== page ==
Now some fresh pickings from the Political Grapevine:

Gitmo Split

The Supreme Court decision striking down the military tribunals to try prisoners at Guantanamo Bay as a violation of the Geneva Convention comes as Americans are evenly divided over the handling of those being held there.

In a FOX News poll taken just before the ruling, 43 percent say it's fair to hold accused terrorists without charging them with a crime, compared to 44 percent who called the practice unfair.

But just 29 percent believe the U.S. should honor its obligations to international treaties if it means releasing enemy combatants held at Guantanamo Bay. And 48 percent of Americans think the U.S. is a safer place due to information gleaned from prisoners held at the military camp.

Show of No Support

Michigan Democratic Senator Carl Levin is encouraging the top U.S. commander in Iraq to tell Iraqi leaders the American people don't support President Bush on Iraq.

Praising General George Casey's tentative plan to begin withdrawing some U.S. troops from Iraq next year, Levin claimed the president's policy is that U.S. troops will stay in Iraq as long as the Iraqis want them. That idea, says Levin has "got to be proven false," adding, "General Casey is the one who will hopefully carry the message that the American people do not support an open-ended commitment, do not support the administration's position that we're there as long as the Iraqis need us."

'Sneaking Into St. Louis'?

In a fundraising e-mail to supporters two days ago, Massachusetts Democratic Senator John Kerry wrote that President Bush would be "sneaking into St. Louis" to raise money for Missouri Republican Senator Jim Talent.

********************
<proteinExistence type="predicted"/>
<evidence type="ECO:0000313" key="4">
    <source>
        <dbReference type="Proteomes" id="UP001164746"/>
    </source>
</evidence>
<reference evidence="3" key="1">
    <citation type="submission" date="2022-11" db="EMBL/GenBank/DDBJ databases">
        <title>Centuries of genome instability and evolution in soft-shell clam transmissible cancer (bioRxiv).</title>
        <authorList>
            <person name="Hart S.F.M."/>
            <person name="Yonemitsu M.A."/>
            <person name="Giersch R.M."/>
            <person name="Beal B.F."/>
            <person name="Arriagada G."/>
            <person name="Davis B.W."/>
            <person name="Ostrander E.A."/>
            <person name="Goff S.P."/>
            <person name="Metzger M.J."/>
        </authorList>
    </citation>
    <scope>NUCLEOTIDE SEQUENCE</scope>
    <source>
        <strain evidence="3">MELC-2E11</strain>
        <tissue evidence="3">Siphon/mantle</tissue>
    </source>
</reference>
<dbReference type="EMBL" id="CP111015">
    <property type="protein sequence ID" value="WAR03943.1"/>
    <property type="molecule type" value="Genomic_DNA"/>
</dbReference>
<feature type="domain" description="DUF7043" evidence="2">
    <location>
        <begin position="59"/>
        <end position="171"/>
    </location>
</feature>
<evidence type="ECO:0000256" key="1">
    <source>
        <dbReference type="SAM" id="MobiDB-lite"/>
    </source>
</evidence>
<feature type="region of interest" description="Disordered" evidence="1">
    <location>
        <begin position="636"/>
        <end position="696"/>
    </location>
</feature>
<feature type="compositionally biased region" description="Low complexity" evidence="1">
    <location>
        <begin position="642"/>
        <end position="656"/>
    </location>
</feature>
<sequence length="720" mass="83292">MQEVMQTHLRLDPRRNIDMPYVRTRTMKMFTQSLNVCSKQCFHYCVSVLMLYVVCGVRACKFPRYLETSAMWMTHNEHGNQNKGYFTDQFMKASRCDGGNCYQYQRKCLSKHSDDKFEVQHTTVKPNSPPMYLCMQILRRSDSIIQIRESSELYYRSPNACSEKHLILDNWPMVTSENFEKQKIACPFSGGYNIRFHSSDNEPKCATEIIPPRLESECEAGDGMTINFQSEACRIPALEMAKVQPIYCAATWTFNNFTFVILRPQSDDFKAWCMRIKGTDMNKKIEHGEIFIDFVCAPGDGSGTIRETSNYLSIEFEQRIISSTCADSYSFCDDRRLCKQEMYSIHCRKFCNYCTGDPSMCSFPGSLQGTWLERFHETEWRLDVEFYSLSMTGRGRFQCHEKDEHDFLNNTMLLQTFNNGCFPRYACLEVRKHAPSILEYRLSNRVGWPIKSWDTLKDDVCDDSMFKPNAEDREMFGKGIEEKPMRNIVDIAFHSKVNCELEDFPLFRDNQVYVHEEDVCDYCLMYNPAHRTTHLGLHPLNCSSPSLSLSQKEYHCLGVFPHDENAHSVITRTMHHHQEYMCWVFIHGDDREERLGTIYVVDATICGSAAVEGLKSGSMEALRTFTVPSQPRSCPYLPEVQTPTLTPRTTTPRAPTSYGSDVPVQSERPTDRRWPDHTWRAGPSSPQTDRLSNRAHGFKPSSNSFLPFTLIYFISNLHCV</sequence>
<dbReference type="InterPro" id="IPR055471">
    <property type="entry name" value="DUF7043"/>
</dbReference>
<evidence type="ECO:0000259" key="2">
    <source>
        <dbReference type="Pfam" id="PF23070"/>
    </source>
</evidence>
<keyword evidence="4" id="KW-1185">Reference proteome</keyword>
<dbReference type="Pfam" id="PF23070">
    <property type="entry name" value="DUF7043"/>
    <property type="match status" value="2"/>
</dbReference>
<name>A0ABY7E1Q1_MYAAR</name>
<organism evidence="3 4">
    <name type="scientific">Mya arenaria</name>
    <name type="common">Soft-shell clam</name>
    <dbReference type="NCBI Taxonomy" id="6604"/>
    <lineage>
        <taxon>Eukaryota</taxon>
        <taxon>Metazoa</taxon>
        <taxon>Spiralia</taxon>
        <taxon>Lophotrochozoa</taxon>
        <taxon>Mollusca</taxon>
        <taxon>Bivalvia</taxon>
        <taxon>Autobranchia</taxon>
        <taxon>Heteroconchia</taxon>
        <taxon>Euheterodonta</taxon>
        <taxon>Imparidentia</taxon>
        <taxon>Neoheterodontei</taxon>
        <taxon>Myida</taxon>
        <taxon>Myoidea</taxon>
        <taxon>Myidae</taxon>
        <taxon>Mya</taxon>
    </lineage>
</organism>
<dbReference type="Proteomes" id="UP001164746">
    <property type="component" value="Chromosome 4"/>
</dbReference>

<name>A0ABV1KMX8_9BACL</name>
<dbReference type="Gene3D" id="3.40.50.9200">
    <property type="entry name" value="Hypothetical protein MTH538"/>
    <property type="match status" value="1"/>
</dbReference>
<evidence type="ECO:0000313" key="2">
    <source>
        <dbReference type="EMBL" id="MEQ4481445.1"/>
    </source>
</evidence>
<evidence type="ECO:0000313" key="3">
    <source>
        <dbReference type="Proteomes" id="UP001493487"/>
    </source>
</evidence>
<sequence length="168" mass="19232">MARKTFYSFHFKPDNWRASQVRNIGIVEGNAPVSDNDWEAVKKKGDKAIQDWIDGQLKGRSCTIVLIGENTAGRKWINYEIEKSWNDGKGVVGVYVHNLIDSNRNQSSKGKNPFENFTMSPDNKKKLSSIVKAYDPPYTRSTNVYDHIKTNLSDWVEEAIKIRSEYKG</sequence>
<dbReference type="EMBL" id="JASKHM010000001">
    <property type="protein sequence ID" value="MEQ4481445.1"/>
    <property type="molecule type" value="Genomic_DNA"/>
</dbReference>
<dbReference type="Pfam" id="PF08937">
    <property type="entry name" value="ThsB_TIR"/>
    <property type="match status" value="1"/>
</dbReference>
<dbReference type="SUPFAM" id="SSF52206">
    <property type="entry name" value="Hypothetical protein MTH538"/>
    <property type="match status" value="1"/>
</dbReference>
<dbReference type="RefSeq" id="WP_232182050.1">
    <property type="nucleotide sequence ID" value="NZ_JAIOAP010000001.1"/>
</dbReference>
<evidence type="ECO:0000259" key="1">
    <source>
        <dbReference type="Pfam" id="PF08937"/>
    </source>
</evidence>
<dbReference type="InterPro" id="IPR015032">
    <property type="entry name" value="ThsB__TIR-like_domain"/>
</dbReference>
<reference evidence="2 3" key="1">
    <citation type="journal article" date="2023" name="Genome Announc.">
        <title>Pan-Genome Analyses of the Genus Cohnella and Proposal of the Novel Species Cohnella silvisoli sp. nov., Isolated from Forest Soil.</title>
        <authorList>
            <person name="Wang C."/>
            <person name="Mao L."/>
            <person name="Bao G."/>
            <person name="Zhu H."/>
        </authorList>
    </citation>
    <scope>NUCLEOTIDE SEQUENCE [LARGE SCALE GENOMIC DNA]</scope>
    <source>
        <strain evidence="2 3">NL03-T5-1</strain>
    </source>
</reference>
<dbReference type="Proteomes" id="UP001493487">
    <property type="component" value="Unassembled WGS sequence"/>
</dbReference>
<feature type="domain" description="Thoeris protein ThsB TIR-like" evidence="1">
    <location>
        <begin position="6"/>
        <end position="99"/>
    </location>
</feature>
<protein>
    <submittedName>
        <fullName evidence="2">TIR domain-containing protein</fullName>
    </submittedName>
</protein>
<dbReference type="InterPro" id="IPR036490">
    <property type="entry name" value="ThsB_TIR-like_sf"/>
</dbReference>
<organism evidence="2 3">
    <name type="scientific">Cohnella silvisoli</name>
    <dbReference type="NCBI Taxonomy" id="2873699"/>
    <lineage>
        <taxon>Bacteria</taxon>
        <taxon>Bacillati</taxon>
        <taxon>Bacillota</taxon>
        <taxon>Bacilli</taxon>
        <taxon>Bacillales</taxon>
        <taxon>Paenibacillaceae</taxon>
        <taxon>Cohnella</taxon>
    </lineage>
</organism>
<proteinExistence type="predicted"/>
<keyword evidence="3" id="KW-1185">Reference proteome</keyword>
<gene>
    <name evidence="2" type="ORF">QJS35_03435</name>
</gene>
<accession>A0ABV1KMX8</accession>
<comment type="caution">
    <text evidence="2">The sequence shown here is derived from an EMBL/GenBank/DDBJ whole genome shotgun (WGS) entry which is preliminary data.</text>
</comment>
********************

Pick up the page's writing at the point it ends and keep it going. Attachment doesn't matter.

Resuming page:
In fact, the president arrived in broad daylight aboard Air Force One for yesterday's publicly scheduled 6 p.m. fundraiser, which received television coverage.

So how did Kerry respond today? By again accusing the Republican party of "sneaking President Bush" into Missouri, "under cover of darkness." In yet another fundraising e-mail, Kerry asks potential donors to make the GOP "pay a price" for the president's "under the radar" travel.

Full of Cold Air?

The American left is blaming a new culprit in the country's turn towards the Republican Party in recent years — air conditioning.

An article on the liberal Web site Alternet.org, titled "America's Air Conditioned Nightmare," argues that the southward migration made possible by AC's ability to beat the southern heat has caused citizens who might normally be influenced by the more liberal north to instead soak up the Sun Belt's conservative culture.

The piece also blames air conditioning for a "social chill" that's weakened the political system, making people "less inclined to gather spontaneously" and crippling grassroots political action.

—FOX News Channel's Aaron Bruns contributed to this report.